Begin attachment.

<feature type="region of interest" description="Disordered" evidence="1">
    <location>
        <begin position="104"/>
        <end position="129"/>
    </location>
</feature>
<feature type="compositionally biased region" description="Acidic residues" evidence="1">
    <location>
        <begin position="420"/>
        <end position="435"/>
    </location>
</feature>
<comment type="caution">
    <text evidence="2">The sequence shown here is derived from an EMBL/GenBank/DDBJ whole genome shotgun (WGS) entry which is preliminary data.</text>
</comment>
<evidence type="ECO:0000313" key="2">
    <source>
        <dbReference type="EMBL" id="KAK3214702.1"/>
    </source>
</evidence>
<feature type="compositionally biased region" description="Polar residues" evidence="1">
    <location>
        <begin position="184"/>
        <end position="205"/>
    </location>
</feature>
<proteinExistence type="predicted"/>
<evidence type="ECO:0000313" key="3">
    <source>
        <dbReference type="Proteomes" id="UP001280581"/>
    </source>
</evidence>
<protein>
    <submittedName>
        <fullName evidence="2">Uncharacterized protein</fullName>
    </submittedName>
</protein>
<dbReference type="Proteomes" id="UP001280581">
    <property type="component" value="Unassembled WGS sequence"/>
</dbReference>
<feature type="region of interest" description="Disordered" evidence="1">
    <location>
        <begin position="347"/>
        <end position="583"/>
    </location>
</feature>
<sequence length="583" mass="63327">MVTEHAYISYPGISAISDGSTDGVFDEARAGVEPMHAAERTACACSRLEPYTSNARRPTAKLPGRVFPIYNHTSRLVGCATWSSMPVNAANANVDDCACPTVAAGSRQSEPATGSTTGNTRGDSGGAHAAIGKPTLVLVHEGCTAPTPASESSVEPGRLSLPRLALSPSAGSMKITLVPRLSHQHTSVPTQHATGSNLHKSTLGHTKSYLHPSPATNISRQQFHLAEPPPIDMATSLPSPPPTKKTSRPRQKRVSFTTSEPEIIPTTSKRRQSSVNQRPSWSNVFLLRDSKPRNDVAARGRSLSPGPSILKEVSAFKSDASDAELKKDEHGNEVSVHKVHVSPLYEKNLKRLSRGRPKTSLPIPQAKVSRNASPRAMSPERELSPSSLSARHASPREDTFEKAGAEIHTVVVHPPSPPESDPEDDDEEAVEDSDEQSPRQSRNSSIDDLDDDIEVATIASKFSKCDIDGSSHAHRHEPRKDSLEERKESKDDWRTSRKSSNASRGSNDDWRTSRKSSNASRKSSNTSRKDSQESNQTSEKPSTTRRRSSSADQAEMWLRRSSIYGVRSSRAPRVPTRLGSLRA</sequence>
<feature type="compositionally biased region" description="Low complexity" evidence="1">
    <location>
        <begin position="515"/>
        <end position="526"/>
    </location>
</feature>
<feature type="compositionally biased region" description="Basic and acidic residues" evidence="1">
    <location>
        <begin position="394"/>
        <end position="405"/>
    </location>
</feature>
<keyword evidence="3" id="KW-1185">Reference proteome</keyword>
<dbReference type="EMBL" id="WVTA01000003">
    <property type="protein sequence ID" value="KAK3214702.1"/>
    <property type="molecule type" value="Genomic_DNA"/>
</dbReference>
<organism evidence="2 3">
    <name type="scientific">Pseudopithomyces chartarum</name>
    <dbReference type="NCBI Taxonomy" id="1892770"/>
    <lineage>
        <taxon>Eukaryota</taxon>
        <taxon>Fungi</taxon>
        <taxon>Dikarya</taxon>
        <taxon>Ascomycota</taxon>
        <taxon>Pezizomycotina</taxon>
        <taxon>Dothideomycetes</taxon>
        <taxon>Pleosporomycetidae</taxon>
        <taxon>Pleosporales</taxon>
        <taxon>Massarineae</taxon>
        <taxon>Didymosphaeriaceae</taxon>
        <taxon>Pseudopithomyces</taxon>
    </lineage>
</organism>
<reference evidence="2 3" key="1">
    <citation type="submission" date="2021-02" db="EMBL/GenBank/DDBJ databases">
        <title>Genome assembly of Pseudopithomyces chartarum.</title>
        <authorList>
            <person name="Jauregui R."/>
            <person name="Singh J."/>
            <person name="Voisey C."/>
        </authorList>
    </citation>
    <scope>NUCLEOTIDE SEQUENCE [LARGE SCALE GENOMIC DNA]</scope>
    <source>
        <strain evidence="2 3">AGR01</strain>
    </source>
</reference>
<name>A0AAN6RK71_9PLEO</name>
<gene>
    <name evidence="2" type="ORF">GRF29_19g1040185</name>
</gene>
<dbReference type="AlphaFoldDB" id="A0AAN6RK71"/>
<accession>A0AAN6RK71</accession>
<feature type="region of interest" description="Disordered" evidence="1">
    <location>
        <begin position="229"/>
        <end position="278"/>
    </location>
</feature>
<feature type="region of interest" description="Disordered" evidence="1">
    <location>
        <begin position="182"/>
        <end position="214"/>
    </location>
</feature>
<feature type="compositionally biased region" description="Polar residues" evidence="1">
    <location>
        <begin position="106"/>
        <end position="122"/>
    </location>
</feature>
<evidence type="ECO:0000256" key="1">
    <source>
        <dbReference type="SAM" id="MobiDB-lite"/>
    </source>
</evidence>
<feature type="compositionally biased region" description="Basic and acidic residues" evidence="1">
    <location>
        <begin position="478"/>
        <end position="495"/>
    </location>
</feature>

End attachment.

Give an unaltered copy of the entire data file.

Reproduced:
<feature type="region of interest" description="Disordered" evidence="1">
    <location>
        <begin position="104"/>
        <end position="129"/>
    </location>
</feature>
<feature type="compositionally biased region" description="Acidic residues" evidence="1">
    <location>
        <begin position="420"/>
        <end position="435"/>
    </location>
</feature>
<comment type="caution">
    <text evidence="2">The sequence shown here is derived from an EMBL/GenBank/DDBJ whole genome shotgun (WGS) entry which is preliminary data.</text>
</comment>
<evidence type="ECO:0000313" key="2">
    <source>
        <dbReference type="EMBL" id="KAK3214702.1"/>
    </source>
</evidence>
<feature type="compositionally biased region" description="Polar residues" evidence="1">
    <location>
        <begin position="184"/>
        <end position="205"/>
    </location>
</feature>
<proteinExistence type="predicted"/>
<evidence type="ECO:0000313" key="3">
    <source>
        <dbReference type="Proteomes" id="UP001280581"/>
    </source>
</evidence>
<protein>
    <submittedName>
        <fullName evidence="2">Uncharacterized protein</fullName>
    </submittedName>
</protein>
<dbReference type="Proteomes" id="UP001280581">
    <property type="component" value="Unassembled WGS sequence"/>
</dbReference>
<feature type="region of interest" description="Disordered" evidence="1">
    <location>
        <begin position="347"/>
        <end position="583"/>
    </location>
</feature>
<sequence length="583" mass="63327">MVTEHAYISYPGISAISDGSTDGVFDEARAGVEPMHAAERTACACSRLEPYTSNARRPTAKLPGRVFPIYNHTSRLVGCATWSSMPVNAANANVDDCACPTVAAGSRQSEPATGSTTGNTRGDSGGAHAAIGKPTLVLVHEGCTAPTPASESSVEPGRLSLPRLALSPSAGSMKITLVPRLSHQHTSVPTQHATGSNLHKSTLGHTKSYLHPSPATNISRQQFHLAEPPPIDMATSLPSPPPTKKTSRPRQKRVSFTTSEPEIIPTTSKRRQSSVNQRPSWSNVFLLRDSKPRNDVAARGRSLSPGPSILKEVSAFKSDASDAELKKDEHGNEVSVHKVHVSPLYEKNLKRLSRGRPKTSLPIPQAKVSRNASPRAMSPERELSPSSLSARHASPREDTFEKAGAEIHTVVVHPPSPPESDPEDDDEEAVEDSDEQSPRQSRNSSIDDLDDDIEVATIASKFSKCDIDGSSHAHRHEPRKDSLEERKESKDDWRTSRKSSNASRGSNDDWRTSRKSSNASRKSSNTSRKDSQESNQTSEKPSTTRRRSSSADQAEMWLRRSSIYGVRSSRAPRVPTRLGSLRA</sequence>
<feature type="compositionally biased region" description="Low complexity" evidence="1">
    <location>
        <begin position="515"/>
        <end position="526"/>
    </location>
</feature>
<feature type="compositionally biased region" description="Basic and acidic residues" evidence="1">
    <location>
        <begin position="394"/>
        <end position="405"/>
    </location>
</feature>
<keyword evidence="3" id="KW-1185">Reference proteome</keyword>
<dbReference type="EMBL" id="WVTA01000003">
    <property type="protein sequence ID" value="KAK3214702.1"/>
    <property type="molecule type" value="Genomic_DNA"/>
</dbReference>
<organism evidence="2 3">
    <name type="scientific">Pseudopithomyces chartarum</name>
    <dbReference type="NCBI Taxonomy" id="1892770"/>
    <lineage>
        <taxon>Eukaryota</taxon>
        <taxon>Fungi</taxon>
        <taxon>Dikarya</taxon>
        <taxon>Ascomycota</taxon>
        <taxon>Pezizomycotina</taxon>
        <taxon>Dothideomycetes</taxon>
        <taxon>Pleosporomycetidae</taxon>
        <taxon>Pleosporales</taxon>
        <taxon>Massarineae</taxon>
        <taxon>Didymosphaeriaceae</taxon>
        <taxon>Pseudopithomyces</taxon>
    </lineage>
</organism>
<reference evidence="2 3" key="1">
    <citation type="submission" date="2021-02" db="EMBL/GenBank/DDBJ databases">
        <title>Genome assembly of Pseudopithomyces chartarum.</title>
        <authorList>
            <person name="Jauregui R."/>
            <person name="Singh J."/>
            <person name="Voisey C."/>
        </authorList>
    </citation>
    <scope>NUCLEOTIDE SEQUENCE [LARGE SCALE GENOMIC DNA]</scope>
    <source>
        <strain evidence="2 3">AGR01</strain>
    </source>
</reference>
<name>A0AAN6RK71_9PLEO</name>
<gene>
    <name evidence="2" type="ORF">GRF29_19g1040185</name>
</gene>
<dbReference type="AlphaFoldDB" id="A0AAN6RK71"/>
<accession>A0AAN6RK71</accession>
<feature type="region of interest" description="Disordered" evidence="1">
    <location>
        <begin position="229"/>
        <end position="278"/>
    </location>
</feature>
<feature type="region of interest" description="Disordered" evidence="1">
    <location>
        <begin position="182"/>
        <end position="214"/>
    </location>
</feature>
<feature type="compositionally biased region" description="Polar residues" evidence="1">
    <location>
        <begin position="106"/>
        <end position="122"/>
    </location>
</feature>
<evidence type="ECO:0000256" key="1">
    <source>
        <dbReference type="SAM" id="MobiDB-lite"/>
    </source>
</evidence>
<feature type="compositionally biased region" description="Basic and acidic residues" evidence="1">
    <location>
        <begin position="478"/>
        <end position="495"/>
    </location>
</feature>